MYRTLE BEACH — Within 15 feet of the entrance at the Myrtle Beach Speedway at Saturday’s farewell ride, a shirt hanging on a hanger read: “I beat the Chinese Virus” with a logo of the speedway in the corner.
That set the tone on a day when it was estimated that more than 3,000 people — riders, crew, staff and spectators — flocked to the 62-year-old speedway for its final race Saturday, violating Gov. Henry McMaster’s Executive Order 2020-50 on large gatherings amid COVID-19 concerns.
The speedway’s actions came a day after at least one Horry County councilman spoke with a track official about abiding by the 250-person capacity rule.
Repeated messages for Speedway GM Steve Zacharias were not returned Saturday, including one left at the merchandise counter at about 3 p.m. The messages included calls, texts and a visit to his office.
Gov. Henry McMaster's office is looking into reports about an unauthorized crowd of fans at the Speedway, a spokesman said Saturday.
Horry County has been one of the hardest hit by COVID-19, ranking fourth in the state in total cases with 8,802, trailing only Charleston, Greenville and Richland counties. It is also tied for the third-most coronavirus-related deaths with 162 alongside Richland, trailing only Greenville and Charleston counties.
On Aug. 3, 2020, Gov. McMaster issued Executive Order 2020-50 dealing with the coronavirus pandemic and “gatherings.” In the order, McMaster indicated the following:
- The total number of employees, customers, patrons, suppliers, vendors, visitors, or other persons present for or in attendance at the Gathering shall not exceed 50 percent (50%) of the location’s occupancy limit as determined by the fire marshal, if applicable, or two hundred fifty (250) persons, whichever is less.
- All employees, customers, patrons, suppliers, vendors, visitors, or other persons in attendance at the Gathering shall wear a Face Covering, as defined in Section 2(D) of this Order, subject to any applicable exceptions set forth in Section 2(C)(1)–(10) of this Order, as a condition of entry or participation.
- The organizers, operators, owners, or hosts of, or other parties responsible for, a Gathering shall take reasonable steps to incorporate, implement, comply with, and adhere to any applicable sanitation, “social distancing,” and hygiene guidelines promulgated by the CDC, DHEC, or any other state or federal public health officials, as well as relevant industry guidance, to limit exposure to, and prevent the spread of, COVID-19.
The Myrtle Beach Speedway can host up to 12,000 spectators, although it would be subject to the 250-person limit, as that is less than the 50 percent venue capacity.
Those looking to host events that exceed the 250-person limit must apply for a special exception through the state’s Department of Commerce.
As of Saturday morning at 5:30 a.m., the speedway’s “NASCAR Weekly Racing Series Presents The Sun Fun 101 Race” was not on the approval list.
The penalty for violating an order from the governor issued during a state of emergency is a fine of up to $100 or a jail sentence of up to 30 days.
Other events happening in Myrtle Beach over the weekend were approved by the state, including Friday’s “All-American Games" at Grand Park within Myrtle Beach’s The Market Common community. The Department of Commerce has already approved 40 events to exceed the 250-person limit to date, with applications still open.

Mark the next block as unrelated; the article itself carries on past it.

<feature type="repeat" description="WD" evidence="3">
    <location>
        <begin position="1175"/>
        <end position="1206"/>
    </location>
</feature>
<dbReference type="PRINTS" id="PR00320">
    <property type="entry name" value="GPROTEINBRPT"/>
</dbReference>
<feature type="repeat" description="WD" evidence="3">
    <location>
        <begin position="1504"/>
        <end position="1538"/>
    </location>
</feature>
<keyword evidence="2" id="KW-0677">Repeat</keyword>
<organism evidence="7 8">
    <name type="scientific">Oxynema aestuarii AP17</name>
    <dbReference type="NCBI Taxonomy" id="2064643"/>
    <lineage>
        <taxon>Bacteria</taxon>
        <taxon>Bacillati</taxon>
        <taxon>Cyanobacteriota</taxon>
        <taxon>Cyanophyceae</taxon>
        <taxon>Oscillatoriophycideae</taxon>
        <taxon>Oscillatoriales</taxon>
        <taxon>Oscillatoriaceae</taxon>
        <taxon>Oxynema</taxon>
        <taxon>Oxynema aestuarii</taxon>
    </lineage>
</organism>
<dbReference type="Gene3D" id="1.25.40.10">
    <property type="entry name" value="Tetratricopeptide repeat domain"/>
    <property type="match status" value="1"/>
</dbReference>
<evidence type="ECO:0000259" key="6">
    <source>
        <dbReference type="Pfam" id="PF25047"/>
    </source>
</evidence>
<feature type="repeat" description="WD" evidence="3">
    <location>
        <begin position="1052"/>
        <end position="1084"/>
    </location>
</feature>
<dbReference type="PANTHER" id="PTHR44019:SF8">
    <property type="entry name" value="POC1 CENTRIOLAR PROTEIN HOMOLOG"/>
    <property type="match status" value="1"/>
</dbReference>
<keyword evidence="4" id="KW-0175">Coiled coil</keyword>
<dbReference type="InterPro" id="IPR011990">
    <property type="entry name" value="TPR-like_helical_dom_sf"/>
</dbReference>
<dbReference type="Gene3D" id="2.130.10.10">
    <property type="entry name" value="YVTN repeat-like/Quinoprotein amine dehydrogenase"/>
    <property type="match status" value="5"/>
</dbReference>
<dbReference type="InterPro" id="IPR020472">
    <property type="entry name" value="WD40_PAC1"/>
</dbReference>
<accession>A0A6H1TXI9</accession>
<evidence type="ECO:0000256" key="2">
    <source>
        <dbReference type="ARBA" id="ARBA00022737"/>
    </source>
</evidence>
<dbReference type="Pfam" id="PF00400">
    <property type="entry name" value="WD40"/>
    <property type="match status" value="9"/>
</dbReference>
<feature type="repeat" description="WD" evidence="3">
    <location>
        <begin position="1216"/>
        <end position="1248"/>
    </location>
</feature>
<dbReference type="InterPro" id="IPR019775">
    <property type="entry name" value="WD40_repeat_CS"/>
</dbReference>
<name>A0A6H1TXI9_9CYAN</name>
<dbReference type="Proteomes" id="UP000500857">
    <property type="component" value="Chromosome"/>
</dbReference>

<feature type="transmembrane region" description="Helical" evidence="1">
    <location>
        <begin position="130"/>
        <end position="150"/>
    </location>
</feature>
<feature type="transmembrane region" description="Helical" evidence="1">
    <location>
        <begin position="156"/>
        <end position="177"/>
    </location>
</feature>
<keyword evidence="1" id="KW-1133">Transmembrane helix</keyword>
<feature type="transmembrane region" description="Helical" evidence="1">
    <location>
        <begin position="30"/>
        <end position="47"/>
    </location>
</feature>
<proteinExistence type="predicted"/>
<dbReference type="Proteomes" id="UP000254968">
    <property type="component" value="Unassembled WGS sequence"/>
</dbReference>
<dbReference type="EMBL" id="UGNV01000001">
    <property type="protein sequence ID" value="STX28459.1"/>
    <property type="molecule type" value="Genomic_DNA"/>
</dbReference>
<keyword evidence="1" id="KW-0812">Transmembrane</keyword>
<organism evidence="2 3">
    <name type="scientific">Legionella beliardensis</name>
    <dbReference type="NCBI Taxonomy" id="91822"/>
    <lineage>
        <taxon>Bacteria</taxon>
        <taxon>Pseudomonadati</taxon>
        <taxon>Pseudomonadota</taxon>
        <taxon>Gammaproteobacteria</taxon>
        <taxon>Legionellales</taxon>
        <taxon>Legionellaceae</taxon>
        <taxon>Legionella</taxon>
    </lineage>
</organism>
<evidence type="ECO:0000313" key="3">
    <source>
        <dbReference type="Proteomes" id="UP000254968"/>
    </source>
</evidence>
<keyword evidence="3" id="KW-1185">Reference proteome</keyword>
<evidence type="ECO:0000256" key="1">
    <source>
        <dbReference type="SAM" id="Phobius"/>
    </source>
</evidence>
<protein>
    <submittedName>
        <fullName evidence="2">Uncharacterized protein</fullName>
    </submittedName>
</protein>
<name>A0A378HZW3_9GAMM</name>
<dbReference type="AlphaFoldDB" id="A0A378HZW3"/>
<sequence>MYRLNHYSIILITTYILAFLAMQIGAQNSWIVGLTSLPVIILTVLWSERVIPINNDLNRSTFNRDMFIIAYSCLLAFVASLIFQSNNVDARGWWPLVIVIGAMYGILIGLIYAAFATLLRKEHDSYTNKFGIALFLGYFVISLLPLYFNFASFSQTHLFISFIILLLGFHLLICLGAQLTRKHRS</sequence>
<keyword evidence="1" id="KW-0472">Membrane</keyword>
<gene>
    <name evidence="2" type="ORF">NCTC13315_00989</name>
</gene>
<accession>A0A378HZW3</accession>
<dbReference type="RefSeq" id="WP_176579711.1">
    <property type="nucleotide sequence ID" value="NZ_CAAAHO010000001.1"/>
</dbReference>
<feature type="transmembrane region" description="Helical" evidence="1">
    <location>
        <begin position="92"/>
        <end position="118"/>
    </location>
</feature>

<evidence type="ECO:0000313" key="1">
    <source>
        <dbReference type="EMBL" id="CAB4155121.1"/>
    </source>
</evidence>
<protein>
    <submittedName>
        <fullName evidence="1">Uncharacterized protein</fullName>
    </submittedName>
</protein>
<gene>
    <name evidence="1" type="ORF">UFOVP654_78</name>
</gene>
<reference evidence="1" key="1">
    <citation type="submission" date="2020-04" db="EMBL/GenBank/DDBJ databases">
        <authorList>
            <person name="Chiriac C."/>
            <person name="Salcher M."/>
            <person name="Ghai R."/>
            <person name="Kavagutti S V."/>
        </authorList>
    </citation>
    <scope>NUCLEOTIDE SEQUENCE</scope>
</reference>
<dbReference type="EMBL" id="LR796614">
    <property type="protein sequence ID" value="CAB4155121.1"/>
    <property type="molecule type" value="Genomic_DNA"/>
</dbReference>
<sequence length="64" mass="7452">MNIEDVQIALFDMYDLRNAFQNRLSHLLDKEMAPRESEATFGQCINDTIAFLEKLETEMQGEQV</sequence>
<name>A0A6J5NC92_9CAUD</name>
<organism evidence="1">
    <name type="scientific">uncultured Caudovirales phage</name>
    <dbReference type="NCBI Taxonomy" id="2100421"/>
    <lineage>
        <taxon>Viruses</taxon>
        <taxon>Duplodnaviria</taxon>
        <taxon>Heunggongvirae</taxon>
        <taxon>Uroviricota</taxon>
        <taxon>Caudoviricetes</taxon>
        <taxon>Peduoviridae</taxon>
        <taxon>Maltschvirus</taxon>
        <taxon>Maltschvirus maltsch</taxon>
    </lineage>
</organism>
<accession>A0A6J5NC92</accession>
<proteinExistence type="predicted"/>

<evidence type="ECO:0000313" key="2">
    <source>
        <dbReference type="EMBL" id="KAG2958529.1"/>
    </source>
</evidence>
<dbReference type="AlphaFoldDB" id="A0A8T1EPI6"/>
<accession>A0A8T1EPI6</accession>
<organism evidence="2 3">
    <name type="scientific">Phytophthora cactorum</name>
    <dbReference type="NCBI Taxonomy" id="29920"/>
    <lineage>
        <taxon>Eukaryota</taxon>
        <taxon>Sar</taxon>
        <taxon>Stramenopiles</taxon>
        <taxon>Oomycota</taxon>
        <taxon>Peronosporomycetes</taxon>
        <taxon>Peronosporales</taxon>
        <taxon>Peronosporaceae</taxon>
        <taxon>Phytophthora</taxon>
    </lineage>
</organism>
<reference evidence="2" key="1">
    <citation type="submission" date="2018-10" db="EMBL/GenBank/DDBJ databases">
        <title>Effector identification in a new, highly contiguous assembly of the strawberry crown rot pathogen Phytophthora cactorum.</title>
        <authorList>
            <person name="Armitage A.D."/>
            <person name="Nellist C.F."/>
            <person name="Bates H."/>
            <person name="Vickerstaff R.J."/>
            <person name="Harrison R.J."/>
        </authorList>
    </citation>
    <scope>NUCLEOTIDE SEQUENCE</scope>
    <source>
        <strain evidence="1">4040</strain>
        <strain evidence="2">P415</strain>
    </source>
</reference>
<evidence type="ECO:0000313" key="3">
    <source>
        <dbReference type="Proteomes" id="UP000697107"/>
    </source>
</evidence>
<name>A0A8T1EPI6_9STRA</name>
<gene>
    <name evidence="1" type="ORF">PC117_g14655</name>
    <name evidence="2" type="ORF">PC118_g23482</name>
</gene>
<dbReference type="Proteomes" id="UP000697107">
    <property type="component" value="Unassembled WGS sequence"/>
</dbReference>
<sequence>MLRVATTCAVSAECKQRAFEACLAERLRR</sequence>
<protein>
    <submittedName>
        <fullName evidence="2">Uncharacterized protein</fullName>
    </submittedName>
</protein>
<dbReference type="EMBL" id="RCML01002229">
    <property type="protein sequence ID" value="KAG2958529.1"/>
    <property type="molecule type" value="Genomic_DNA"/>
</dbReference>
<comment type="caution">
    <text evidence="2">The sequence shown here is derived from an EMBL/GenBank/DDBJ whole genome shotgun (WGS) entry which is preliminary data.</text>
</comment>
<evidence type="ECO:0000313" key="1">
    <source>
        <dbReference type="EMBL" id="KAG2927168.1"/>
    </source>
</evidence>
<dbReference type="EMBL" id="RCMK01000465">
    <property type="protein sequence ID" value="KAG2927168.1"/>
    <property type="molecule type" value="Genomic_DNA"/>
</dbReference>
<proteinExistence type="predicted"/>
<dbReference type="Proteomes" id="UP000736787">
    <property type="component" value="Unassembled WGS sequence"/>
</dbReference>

At the raceway on Saturday, in addition to the capacity violation, it was also observed that both spectators and raceway personnel were not wearing face coverings, nor abiding by social-distancing measures set forth by the state — seen both in the stands, as well as in common areas such as bathrooms.
The Department of Commerce did not immediately return messages looking for comment.
Horry County’s Emergency Management Department did grant a special exemption to Suck Bang Blow in mid-July, allowing the bar to host Bone Thugs n’ Harmony and an overflow crowd that well exceeded the 250-person limit.
“Horry County does not grant exemptions from the Governor’s executive orders," said Kelly Moore, Horry County spokeswoman.
Before the races began, Horry County Councilman Johnny Vaught said he spoke with track officials Friday who were wanting to make sure they were clear about the attendance rules.
“Governor’s order is for 250 total, inside and outside,” Vaught said. “That’s what they’re facing over there. They can’t just sell 250 tickets, which was the way I thought they should be able to do it. If you look at everybody in the infield, they have to be included in the count. There’s nothing we can do about that. It’s the governor’s executive order.”
Vaught has been vocal about not supporting government requiring masks to be worn, and that the choice should be made by the individual. So when it came to the 250-person limit, Vaught thought that would mean for fans in the stands and not total.
“To me that makes sense,” Vaught said. “But somehow somebody from commerce got involved in it at the governor’s office and apparently the interpretation is 250 total.”
Vaught said Saturday evening he did not want to comment about the speedway’s attendance.
Signage at the entrance of the speedway encouraged compliance with CDC regulations.
“Help stop the spread of germs” was posted on a sign next to the concession stand where two of about a dozen employees were wearing masks and gloves while serving food and handling cash. Faded tape on the ground marked off the six-foot distance between those in line as recommended by the CDC.
Masks weren’t worn by the ticket-takers nor were they worn by the majority of the thousands of attendees, who paid about $18 apiece to attend the race.
Moore said Saturday evening that the county was not aware of any complaints about the crowd.